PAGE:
SisuFat Wreck Chords
By Cole Faulkner
Whenever an entrenched punk frontman announces solo intentions as a folk-punk troubadour, it’s hard not to proceed cautiously. After all, it’s a crowded scene, and anything short of inspiring just won’t cut it amidst front runners like Chuck Ragan, Dave Hause, Sundowner, Brendan Kelly and Jason Cruz. After sitting on the sidelines observing his Fat Wreck peers, Swingin’ Utters co-vocalist Darius Koski joins the party with his first solo effort, Sisu. Rest assured you can leave any of that aforementioned skepticism at the door – Sisu fast reveals itself as one of the most dynamic acoustic/folk solo debuts of the year.
Darius Koski embraces a refreshingly traditional approach to country and folk that distances him from his counterparts. Sisu’s fifteen tracks play out in forty minutes of geographically and generationally varied inspirations rooted in a dusty, gritty and genuine delivery. “Fond Of, Lost To,” with its clear old-country leanings and thumping bass, fits the bill as an opening strummer. Rooted in a honky tonk core, Koski’s rustic persona lives on the surface of simple tracks like “Listen!” and “Do Nothing.” The twanging distortion and deep, accompanying melodic baritone vocal harmonies make for quick tempoed strummers informed from a career of writing punk tunes. An entire album in this style would have been a strong statement, but Sisu eyes much grander aspirations.
If only for a song or two at a time, Darius Koski pulls from all walks of punk-infused, country lovin’ life. For instance, traces of Tater Famine and Greenland Is Melting flavour “Empty Thing’s” sultry acoustic notes and gliding beat. Like something from an idyllic sunny-day blue-sky movie montage, the effect feels foreign in Koski’s songwriting career – but it works. Confidence is key in “Tension Talk” as the song draws upon a rustic rambler attitude akin to Larry & His Flask. Meanwhile, “Contacts and Contracts” breezily sails along with a poetic acoustic poise typically reserved for moody indie-folk outfit Have Gun. Will Travel. “Bells” even channels a heavy 60’s psychedelia with Koski slowing down and forcing out a wiry vocal presence circa Robyn Hitchcock. Alternatively, the violin and piano duo in “Paper Tigers, Plastic Lions” make for some sort of cinematic, suspenseful amalgamation of gothic folk origin – the type that put Slim Cessna’s Auto Club, Butcher Knives and early Elliott Brood on the map. But perhaps the most encouraging surprise is the downright addictive and poppy nature of “Show Me The Way’s” whistling country chorus (I found myself whistling this tune for weeks on end).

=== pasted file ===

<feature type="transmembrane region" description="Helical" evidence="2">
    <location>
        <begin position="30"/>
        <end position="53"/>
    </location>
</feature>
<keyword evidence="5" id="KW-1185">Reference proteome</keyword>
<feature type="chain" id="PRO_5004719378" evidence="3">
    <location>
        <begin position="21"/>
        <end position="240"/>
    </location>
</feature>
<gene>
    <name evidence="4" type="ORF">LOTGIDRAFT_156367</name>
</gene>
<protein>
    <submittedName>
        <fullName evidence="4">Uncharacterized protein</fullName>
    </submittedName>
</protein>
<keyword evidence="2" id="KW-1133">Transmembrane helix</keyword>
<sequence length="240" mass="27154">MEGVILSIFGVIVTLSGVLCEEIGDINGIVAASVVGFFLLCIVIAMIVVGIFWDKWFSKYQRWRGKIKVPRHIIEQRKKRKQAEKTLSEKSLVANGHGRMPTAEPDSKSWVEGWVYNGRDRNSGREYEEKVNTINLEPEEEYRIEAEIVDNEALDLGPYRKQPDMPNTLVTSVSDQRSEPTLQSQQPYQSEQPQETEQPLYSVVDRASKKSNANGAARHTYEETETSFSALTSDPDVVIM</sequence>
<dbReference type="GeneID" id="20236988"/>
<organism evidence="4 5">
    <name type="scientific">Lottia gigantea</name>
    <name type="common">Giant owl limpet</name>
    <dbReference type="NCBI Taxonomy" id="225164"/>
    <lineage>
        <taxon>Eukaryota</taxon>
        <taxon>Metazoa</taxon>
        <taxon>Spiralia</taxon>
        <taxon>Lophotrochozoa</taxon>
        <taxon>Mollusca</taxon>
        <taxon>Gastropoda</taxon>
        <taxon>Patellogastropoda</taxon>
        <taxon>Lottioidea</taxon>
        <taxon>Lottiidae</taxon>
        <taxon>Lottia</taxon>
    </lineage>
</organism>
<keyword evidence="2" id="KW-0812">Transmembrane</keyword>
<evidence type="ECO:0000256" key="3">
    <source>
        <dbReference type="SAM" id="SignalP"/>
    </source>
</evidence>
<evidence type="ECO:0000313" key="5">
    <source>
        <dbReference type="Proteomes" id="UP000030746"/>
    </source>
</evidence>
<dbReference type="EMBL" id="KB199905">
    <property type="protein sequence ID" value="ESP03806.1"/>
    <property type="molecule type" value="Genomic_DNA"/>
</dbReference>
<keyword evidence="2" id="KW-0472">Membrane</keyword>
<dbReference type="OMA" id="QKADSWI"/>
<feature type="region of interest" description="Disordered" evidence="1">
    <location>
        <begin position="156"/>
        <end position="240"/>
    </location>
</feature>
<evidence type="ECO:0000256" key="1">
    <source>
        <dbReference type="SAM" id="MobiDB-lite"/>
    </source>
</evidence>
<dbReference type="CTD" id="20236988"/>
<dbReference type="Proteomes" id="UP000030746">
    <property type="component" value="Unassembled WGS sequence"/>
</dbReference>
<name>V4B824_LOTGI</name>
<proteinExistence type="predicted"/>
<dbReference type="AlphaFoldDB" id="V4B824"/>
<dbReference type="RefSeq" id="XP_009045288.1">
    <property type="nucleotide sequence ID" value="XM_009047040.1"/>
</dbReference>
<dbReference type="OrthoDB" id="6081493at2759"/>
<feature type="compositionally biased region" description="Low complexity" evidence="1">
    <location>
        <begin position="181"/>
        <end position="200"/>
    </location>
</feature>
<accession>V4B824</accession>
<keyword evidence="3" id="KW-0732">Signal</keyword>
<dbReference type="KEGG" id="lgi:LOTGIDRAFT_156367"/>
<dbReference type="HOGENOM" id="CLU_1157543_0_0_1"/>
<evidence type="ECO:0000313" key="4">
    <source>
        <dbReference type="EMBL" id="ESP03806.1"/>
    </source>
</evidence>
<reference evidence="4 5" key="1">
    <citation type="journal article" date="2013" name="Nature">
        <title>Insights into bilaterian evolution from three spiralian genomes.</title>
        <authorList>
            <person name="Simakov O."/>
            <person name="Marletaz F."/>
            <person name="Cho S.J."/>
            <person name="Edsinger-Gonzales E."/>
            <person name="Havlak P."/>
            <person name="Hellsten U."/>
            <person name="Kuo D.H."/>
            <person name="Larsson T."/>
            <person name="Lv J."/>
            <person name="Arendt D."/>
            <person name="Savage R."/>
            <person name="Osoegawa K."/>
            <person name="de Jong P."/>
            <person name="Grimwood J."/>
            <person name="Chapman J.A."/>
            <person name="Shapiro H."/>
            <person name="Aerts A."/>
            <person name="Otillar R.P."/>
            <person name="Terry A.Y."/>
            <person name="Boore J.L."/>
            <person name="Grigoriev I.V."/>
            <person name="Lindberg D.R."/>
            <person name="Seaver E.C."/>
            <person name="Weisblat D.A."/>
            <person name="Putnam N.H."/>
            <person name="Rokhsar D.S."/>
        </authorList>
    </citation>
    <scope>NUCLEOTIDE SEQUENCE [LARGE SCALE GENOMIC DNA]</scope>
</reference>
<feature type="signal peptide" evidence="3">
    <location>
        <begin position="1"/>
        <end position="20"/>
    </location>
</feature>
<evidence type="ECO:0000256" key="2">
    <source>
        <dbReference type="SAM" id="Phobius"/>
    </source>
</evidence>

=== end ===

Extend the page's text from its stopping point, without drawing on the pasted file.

Sisu only loses steam momentarily during some of the slower, sappier moments. “So Help Me” and “On Leaving” lack the instrumental “oomph” of their counterparts, falling in the shadow of the album’s masterful and emotional concluding piece, “Everybody Leaves.”
“I’m always just passing through, I’m always on the move,” proclaims Koski during the album’s final moments – and you’d be hard pressed to find a more representative description of Sisu’s diverse eclectic path. Simply put, Darius Koski is a sonic nomad that refuses to stay pinned down by any one style. That Koski keep listeners guessing as to Sisu’s evolving path makes for an entirely original and worthwhile experience that more than justifies Darius Koski’s inaugural solo effort.